When hiring internationally, companies need to know and comply with the relevant laws and regulations for each specific country or jurisdiction. This might pertain to job posting requirements, interviews, background checks, fitness tests, and more. Ideally, the hiring process should be planned and structured in a way that ensures compliance in order to minimize legal risk.
But compliance shouldn’t be just a box to check. Building and implementing hiring practices that are fair, consistent, and unbiased will not only help avoid legal claims, but also make the hiring process faster and more efficient, and ensure that you find the best candidate for the role. And that’s what really matters—having the right people in the right roles is important for employee well-being and productivity, and will lead to a positive impact and positive outcomes for the business.
In a recent webinar hosted by CodeSignal, their CEO Tigran Sloyan was joined by Miranda Zolot, General Counsel at Oyster, and Sylvia Mol, Head of the Skills Evaluation Lab at CodeSignal, to discuss the challenges of hiring compliance and how to overcome them. Their conversation highlighted the fact that compliant hiring practices often translate to best practices for successful hiring, which ultimately contributes to business success.
Before posting a job, it’s best to start by defining the role as clearly as possible—identifying the skills and competencies required, as well as the expectations for performance, and having it all documented. From a legal standpoint, clearly communicating expectations at the outset can head off potential issues, such as the risk of litigation if there are performance issues later on.
But beyond minimizing risk, clarifying and communicating the job requirements helps ensure a good match between the role and the applicants to that role. When a candidate is hired, it helps set everyone up for success because both the candidate and the company know exactly what’s required on the job. It’s also helpful when it’s time to do performance reviews, because the manager can easily refer back to a clearly defined set of requirements and expectations.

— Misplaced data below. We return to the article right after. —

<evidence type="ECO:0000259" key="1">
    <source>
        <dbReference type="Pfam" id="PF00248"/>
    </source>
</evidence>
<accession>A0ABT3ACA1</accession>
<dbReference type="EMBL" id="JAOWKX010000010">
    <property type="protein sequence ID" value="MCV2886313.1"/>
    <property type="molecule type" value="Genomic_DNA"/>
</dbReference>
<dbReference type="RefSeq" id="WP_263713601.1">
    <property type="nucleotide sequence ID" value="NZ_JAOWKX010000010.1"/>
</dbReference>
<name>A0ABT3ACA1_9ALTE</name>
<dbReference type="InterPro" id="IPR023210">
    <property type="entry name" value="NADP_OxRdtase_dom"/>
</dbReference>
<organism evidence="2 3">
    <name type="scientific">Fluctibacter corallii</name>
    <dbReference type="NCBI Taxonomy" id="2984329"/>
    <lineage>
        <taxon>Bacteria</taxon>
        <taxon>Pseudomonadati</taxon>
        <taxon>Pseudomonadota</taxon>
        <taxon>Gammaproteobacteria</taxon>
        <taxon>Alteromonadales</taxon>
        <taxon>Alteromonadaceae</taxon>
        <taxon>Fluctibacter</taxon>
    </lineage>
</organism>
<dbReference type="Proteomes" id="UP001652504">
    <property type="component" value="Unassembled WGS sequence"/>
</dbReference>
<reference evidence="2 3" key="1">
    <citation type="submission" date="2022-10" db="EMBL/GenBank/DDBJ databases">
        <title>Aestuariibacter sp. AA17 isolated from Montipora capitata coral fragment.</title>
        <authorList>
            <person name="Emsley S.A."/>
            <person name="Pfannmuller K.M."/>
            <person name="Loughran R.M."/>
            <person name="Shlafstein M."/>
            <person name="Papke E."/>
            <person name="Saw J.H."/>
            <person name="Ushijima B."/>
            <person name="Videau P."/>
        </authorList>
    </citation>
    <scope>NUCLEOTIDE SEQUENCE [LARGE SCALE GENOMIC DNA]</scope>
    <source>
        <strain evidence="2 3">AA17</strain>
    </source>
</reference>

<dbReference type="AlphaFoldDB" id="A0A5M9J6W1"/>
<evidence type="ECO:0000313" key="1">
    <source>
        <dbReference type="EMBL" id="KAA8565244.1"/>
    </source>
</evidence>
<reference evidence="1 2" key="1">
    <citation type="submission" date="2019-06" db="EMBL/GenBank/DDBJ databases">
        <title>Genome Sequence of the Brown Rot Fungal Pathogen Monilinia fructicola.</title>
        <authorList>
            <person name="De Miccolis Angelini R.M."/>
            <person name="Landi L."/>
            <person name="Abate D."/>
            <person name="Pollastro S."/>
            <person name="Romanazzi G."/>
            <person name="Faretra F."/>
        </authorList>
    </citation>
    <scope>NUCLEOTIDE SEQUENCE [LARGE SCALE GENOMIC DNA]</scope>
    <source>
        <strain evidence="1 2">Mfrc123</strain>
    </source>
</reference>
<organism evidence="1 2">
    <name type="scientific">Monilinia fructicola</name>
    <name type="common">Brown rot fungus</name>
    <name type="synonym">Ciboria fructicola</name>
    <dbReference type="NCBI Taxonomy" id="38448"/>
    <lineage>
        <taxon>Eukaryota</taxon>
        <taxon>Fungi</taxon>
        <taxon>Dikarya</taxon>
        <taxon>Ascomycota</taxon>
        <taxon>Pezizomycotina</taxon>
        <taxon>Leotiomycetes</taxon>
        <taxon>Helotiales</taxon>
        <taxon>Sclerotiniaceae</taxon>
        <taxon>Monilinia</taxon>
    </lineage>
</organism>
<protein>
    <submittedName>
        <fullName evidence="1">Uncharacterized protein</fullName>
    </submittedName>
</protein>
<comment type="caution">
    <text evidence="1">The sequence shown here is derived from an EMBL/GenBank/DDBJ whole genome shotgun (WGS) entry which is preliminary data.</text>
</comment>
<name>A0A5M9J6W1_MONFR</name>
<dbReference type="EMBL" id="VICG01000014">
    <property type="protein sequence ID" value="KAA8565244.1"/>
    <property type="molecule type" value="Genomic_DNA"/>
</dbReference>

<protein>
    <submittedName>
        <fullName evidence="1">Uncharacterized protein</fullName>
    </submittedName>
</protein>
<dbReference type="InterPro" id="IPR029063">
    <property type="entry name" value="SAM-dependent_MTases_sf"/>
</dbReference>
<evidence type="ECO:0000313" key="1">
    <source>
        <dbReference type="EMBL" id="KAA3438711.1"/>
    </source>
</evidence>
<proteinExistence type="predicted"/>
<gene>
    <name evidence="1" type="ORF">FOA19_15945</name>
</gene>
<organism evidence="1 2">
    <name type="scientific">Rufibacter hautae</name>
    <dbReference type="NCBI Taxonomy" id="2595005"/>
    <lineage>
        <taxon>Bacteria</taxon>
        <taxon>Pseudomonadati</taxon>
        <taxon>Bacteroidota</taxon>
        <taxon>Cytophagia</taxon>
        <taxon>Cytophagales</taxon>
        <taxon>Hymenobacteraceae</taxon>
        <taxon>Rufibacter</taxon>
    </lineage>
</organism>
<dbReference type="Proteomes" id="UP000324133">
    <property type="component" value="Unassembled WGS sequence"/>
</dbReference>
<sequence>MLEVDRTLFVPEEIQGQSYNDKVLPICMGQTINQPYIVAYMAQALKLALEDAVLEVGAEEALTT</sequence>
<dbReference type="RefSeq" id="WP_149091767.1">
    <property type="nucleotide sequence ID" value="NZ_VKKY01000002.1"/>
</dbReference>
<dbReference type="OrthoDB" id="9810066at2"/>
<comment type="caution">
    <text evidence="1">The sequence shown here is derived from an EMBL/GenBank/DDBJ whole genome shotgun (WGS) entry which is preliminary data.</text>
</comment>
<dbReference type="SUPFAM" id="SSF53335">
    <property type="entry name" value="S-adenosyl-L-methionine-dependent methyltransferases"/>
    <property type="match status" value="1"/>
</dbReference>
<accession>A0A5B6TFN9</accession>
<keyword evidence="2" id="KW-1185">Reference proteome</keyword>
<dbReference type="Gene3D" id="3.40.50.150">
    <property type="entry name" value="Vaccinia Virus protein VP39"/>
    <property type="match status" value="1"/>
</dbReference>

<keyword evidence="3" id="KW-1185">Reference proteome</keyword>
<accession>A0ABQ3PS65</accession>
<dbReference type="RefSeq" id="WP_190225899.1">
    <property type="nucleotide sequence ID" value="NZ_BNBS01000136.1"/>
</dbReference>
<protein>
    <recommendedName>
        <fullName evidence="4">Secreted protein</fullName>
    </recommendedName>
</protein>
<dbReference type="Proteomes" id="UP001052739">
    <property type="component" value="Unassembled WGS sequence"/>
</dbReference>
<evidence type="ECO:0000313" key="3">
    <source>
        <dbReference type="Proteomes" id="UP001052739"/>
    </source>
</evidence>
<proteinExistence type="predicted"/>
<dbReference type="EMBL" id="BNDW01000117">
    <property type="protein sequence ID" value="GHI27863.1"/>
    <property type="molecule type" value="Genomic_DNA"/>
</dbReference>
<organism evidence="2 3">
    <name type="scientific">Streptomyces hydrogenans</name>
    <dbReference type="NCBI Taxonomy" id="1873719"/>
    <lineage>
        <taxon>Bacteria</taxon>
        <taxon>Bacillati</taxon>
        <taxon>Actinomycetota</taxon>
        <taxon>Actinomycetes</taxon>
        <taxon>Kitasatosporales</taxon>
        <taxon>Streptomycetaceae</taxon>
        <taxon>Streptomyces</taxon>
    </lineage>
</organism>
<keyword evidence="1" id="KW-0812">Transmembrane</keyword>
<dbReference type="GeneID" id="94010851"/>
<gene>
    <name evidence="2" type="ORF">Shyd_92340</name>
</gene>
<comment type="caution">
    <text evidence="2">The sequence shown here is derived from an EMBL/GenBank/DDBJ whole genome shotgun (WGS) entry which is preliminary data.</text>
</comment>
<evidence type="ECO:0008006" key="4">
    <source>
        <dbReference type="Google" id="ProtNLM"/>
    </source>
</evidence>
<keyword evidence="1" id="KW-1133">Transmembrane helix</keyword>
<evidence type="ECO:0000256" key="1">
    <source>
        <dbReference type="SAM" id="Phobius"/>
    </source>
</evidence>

Zeroing in on the skills required can also help reduce barriers to entry and open up the talent pipeline to people who might otherwise be excluded. For instance, is a college degree actually necessary or critical for a particular role? Hiring managers should ask themselves what job-relevant skills are actually necessary and how they define success. Honing in on the necessary skills, knowledge, and characteristics, and removing irrelevant or unnecessary requirements or qualifications, will open up access to a wider talent pool and help you find the perfect candidate for the role.
Once you’ve identified the specific skills needed for a particular role, you can design interviews and assessments that are directly relevant to measuring the candidate’s abilities in those specific areas. If there are inconsistencies, such as a disconnect between what’s being asked in an interview or assessment and what’s actually required for the job, that opens up another area of potential risk. For this reason, it should be obvious to candidates upfront that the interview questions and assessment tasks are clearly job-relevant.
Shifting from a compliance perspective to a hiring success perspective, consider the benefits of this approach. By designing interviews and assessments to measure the skills that are actually needed for the job on a day-to-day basis, the hiring manager will gain a much better understanding of whether the candidate will be successful in the role. As for applicants, the clarity and fairness of the assessment criteria will ensure a better candidate experience as they move through the process.